Margaret River community grapples with dangerous bushfire as memories of the 2011 destructive fire resurface

As summer has only just begun, Western Australians have had a telling taste of what the months ahead may hold in store for them.

Authorities already expected the state to increase fire potential this year.

“It only takes a hot and windy day for a bushfire to start,” Department of Fire and Emergency Services (DFES) Deputy Commissioner John Broomhall said last month.

That day arrived in the Margaret River region on Wednesday, when a bushfire that has since destroyed more than 6,000 hectares, much of precious forest, was first reported.

The fire near Margaret River broke out on Wednesday.(Provided: Sean Blocksidge)

Although the fire continues to pose a significant risk to residents of Leeuwin-Naturaliste National Park, this location allowed private properties to be largely spared from the fire.

But for many, that doesn’t alleviate their concerns.

As the fire continues to rage, the ABC has spoken to residents who still accept the disaster unfolding on their doorstep.

Blaze reminiscent of devastating fires

For some, the blaze was reminiscent of a blaze that ravaged the region just over 10 years ago, destroying 39 homes and damaging 26 others in one of the state’s worst bushfire disasters.

This is the case with Adrian Wilson, who lives in Gnarabup, just north of the current fire alert zones.

A man in a car in sunglasses
Adrian Wilson was concerned when he saw clouds forming above the blaze – just like in 2011, he says.(ABC News)

He said yesterday’s conditions were “almost a repeat” of 2011.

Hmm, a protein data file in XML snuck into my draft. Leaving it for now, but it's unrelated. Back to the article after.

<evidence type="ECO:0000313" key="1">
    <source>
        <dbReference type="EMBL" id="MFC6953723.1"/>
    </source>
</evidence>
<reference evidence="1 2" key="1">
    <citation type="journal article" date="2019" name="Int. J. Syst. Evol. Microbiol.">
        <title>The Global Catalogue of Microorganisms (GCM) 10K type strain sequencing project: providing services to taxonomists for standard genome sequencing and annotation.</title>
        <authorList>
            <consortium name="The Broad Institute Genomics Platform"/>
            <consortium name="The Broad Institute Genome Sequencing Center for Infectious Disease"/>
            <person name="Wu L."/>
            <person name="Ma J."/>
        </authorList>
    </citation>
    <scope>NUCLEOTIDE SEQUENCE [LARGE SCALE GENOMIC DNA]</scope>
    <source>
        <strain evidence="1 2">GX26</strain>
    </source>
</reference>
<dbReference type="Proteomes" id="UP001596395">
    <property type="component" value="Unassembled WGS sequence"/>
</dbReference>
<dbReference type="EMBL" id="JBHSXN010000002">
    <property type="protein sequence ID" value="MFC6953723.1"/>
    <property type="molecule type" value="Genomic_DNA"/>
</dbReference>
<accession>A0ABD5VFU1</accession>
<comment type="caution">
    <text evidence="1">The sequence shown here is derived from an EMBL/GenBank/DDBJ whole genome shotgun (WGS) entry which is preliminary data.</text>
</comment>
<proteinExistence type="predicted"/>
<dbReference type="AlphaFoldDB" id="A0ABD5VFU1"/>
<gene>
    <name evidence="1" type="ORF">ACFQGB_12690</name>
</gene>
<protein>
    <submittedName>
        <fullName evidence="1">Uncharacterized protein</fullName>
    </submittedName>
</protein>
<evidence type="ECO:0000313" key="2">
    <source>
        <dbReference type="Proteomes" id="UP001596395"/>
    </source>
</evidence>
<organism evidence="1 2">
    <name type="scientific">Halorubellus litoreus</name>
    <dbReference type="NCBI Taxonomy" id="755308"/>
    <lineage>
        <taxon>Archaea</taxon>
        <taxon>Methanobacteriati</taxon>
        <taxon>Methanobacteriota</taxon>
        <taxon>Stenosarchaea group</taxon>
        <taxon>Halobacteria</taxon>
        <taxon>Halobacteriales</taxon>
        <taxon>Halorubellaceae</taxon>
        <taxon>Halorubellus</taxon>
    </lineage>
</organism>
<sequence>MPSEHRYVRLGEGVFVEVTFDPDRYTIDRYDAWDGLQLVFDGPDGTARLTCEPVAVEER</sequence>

“It’s incredibly scary,” Wilson said.

“I can’t imagine what it would be like to be downwind of the fire and smoke like it was in 2011.

“There are pyrocumulus clouds forming above this fire because it is very hot.

“It brings back bad memories of 2011.”

According to the Keelty Inquiry, which followed the disaster, a prescribed burn broke its boundaries and turned into a wildfire.

Margaret River bush burns wildly
Journalists are led through a burnt out bush after a bushfire swept through Margaret River in 2011.(PAA: Tony McDonough)

Smoke quickly blanketed the nearby town of Margaret River, as the flames spread through the heart of the surfing community of Prevelly.

In total, 3,400 hectares of land were burned.

“It was our prescribed burn and it escaped and it caused terrible damage,” the then environment ministry chief said at the time.

“We accept it. We accept responsibility for it.”

“Things are replaceable”: the inhabitants ready to flee

Carolyn Forte lives on a farm in the Emergency Alert Zone near Witchcliffe and described the scene as she fled her property yesterday.

“It was mountainous and the colors were turning deep black and sometimes you would see that kind of pink glow,” she said.

“The water bombers flying above us, they look so massive. I took a picture of one against one of those streams of smoke and it looked so small and insignificant.” , she said.

“I’m just stunned when I think about what these firefighters are doing.”

A woman and a miniature horse
Carolyn Forte lives on a farm in the Emergency Alert Zone near Witchcliffe.(Provided: Mark Robertston)

She said her biggest concern as firefighters continue to fight the blaze was the safety of her neighbors.